Once a cocaine-snorting wild child who was fired from her editorial job at British Vogue, Tamara Mellon turned her life around and built up the multi-milliondollar high-fashion Jimmy Choo brand of shoes.
Two years after exiting the label in 2011, the 46-year-old launched her own eponymous range of bags, shoes and clothes this month and set the record straight about her life and business in a memoir.
In My Shoes, co-written with William Patrick, is published by Portfolio, an imprint of international publisher Penguin and retails here at $28.89. About 600 copies have been sold in Singapore since the book's release last month.
Asked why she needed a co-author, she laughs. "Because I'm not a writer. I wanted someone to help me formulate my feelings," she says in a 15-minute phone interview from her New York office, ahead of the launch of the Tamara Mellon brand.
Patrick is an American ghostwriter and freelance editor who shaped the memoirs of actor Sidney Poitier (The Measure Of A Man, 2000) and Aerosmith drummer Joey Kramer (Hit Hard, 2009), as well as Legacy Of Ashes: The History Of The CIA (2007), which won America's National Book Award for non-fiction in 2007.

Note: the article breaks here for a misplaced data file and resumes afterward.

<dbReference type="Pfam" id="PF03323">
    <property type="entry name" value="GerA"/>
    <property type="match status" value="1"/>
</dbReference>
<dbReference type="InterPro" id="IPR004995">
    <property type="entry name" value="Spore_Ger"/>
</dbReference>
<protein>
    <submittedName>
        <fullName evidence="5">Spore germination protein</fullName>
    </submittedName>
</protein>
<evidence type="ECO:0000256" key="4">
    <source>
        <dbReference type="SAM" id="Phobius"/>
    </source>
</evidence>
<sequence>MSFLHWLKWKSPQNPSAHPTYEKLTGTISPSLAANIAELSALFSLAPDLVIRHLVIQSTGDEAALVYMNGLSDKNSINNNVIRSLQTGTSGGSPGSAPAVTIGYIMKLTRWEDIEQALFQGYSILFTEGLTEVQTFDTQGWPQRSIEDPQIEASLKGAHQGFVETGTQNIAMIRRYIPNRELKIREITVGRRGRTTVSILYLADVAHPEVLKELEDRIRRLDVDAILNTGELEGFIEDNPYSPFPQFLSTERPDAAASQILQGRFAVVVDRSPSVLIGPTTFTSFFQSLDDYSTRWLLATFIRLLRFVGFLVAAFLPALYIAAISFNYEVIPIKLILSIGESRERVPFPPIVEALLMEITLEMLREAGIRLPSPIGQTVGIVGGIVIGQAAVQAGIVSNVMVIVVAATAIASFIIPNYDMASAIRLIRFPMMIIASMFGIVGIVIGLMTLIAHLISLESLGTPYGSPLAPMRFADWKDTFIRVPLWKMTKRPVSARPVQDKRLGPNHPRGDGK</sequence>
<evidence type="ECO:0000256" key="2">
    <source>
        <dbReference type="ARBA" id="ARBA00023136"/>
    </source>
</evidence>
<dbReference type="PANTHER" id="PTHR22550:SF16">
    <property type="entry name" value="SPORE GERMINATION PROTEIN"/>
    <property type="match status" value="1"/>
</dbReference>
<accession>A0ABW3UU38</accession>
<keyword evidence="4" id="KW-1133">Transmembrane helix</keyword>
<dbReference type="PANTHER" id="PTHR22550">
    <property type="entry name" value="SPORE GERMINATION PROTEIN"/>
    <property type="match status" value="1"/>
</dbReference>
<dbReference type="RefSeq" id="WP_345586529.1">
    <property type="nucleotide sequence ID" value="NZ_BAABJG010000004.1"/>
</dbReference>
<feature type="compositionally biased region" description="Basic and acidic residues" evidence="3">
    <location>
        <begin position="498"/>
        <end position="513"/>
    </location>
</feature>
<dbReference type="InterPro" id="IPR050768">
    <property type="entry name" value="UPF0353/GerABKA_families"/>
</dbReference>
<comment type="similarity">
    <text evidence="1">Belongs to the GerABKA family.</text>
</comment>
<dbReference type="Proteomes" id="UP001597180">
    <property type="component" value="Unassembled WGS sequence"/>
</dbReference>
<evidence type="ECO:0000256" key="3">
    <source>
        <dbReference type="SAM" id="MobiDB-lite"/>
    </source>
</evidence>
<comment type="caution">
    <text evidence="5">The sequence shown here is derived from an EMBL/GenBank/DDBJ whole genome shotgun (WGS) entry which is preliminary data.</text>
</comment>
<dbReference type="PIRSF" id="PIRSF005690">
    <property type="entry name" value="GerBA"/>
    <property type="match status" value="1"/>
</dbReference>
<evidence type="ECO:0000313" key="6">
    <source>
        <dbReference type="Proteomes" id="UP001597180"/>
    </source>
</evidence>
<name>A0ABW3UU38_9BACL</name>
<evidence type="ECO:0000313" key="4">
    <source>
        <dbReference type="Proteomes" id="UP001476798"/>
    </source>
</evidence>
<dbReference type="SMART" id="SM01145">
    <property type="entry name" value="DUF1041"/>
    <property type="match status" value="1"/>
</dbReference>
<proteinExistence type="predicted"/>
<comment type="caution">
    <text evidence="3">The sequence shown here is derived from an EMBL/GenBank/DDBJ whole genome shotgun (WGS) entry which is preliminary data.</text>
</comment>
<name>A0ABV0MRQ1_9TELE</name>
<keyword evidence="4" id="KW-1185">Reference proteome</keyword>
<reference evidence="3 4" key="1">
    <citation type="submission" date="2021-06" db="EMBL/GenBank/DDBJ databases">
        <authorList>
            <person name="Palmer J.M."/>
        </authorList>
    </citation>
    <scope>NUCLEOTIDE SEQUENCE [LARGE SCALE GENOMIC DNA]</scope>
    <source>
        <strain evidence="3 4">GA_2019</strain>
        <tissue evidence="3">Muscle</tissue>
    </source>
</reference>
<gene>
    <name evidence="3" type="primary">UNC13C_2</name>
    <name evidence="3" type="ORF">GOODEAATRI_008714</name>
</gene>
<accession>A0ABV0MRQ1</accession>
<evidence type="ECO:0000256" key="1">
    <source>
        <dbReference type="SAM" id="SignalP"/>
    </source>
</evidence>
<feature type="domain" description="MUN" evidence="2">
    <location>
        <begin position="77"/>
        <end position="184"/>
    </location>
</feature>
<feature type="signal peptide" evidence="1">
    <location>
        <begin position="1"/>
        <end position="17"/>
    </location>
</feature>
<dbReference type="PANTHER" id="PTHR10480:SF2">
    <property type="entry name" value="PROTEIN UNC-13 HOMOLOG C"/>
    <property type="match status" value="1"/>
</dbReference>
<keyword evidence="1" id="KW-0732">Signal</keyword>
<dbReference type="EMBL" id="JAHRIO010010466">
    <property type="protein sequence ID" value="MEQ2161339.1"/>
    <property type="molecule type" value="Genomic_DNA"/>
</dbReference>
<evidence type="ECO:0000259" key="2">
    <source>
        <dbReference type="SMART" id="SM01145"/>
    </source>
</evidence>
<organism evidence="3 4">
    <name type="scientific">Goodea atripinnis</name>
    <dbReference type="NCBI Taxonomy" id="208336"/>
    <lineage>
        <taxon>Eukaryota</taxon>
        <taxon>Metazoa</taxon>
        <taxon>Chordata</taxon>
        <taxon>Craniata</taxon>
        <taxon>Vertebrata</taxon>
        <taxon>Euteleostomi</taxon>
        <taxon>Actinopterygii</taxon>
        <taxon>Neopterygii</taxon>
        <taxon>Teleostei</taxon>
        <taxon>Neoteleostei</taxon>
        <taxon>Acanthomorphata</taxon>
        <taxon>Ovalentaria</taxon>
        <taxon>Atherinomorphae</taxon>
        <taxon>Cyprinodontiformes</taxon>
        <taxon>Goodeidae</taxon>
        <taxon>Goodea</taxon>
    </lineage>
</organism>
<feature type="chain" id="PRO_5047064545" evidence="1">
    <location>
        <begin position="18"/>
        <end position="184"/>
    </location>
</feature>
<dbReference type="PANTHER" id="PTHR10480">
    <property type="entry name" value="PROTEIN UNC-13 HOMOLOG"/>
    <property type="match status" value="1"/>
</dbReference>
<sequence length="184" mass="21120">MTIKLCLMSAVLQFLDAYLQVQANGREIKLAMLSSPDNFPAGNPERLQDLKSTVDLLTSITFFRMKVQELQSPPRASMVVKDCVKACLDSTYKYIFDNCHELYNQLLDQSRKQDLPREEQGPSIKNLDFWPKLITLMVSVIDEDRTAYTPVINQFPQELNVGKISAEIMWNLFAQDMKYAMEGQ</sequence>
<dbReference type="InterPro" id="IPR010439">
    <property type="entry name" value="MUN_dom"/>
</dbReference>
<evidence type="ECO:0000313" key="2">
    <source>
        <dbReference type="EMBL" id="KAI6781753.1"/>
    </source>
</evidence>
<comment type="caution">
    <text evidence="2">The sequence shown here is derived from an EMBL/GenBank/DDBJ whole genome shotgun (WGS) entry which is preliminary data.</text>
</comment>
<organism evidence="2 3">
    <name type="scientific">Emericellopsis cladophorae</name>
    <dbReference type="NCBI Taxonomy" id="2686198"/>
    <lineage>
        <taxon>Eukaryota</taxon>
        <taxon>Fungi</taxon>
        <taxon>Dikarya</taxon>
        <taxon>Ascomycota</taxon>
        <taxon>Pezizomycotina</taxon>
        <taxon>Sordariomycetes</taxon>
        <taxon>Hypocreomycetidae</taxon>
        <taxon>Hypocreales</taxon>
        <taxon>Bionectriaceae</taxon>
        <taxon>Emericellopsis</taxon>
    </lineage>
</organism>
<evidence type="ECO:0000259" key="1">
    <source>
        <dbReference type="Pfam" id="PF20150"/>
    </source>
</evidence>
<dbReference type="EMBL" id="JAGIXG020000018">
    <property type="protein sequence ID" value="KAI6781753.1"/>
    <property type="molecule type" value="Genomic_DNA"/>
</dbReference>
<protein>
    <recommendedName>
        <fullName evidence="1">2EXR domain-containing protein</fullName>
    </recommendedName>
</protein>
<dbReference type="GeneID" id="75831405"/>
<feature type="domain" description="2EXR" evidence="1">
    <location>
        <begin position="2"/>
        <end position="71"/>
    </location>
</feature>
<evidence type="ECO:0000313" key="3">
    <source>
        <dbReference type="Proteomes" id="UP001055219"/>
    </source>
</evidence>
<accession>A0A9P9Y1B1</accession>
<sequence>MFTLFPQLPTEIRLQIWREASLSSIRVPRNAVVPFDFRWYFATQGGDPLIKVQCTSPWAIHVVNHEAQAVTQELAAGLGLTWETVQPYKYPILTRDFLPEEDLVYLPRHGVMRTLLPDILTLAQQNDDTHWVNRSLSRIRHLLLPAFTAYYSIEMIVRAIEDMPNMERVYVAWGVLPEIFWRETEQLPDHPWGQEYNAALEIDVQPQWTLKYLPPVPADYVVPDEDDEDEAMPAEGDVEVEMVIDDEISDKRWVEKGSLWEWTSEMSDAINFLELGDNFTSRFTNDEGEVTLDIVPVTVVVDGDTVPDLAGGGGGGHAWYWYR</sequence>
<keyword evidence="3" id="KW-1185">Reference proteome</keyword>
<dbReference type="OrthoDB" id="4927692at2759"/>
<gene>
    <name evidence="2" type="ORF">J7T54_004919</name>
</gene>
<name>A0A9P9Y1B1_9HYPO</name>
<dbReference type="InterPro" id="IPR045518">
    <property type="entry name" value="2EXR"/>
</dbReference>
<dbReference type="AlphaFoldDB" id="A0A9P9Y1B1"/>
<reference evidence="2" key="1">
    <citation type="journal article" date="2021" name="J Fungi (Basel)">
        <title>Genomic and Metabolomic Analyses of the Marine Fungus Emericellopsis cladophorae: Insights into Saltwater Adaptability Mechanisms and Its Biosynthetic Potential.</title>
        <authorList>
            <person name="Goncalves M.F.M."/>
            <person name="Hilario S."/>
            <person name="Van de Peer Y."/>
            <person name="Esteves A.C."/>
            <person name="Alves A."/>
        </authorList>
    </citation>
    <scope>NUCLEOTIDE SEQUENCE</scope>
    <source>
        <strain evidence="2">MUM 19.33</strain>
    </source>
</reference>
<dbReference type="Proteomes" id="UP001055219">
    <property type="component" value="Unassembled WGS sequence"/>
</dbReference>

Mellon's memoir is a must-read for celebrity-gawkers and lovers of the signature stiletto "Choo", which retails for $1,000 and more in Singapore.
Pages drip with references to Hollywood and British celebrities. Malaysian-born "cobbler to the upper crust" Jimmy Choo made shoes for Princess Diana and other British nobility before founding the ready-to-wear brand with Mellon in 1996.
To promote the shoes, Mellon had actresses such as Kate Winslet and Julianne Moore wear "Choos" on Oscar night, often dyeing each heel by hand in a hotel bathtub to match the celebrity's chosen dress.
She is a tabloid headliner in her own right, first as the daughter of British entrepreneur Tom Yeardye and then for her much-publicised glamorous lifestyle, which she contends was pure advertising for the Choo brand.
She uses the surname of her former husband, American banking scion Matthew Mellon, 49, who she divorced in 2005 for his drug abuse and manic episodes chronicled bluntly in the memoir.
They have an 11-year-old daughter, Araminta, known as Minty, and relations between the pair are cordial, especially after she cleared him in 2007 of charges of allegedly snooping into her finances.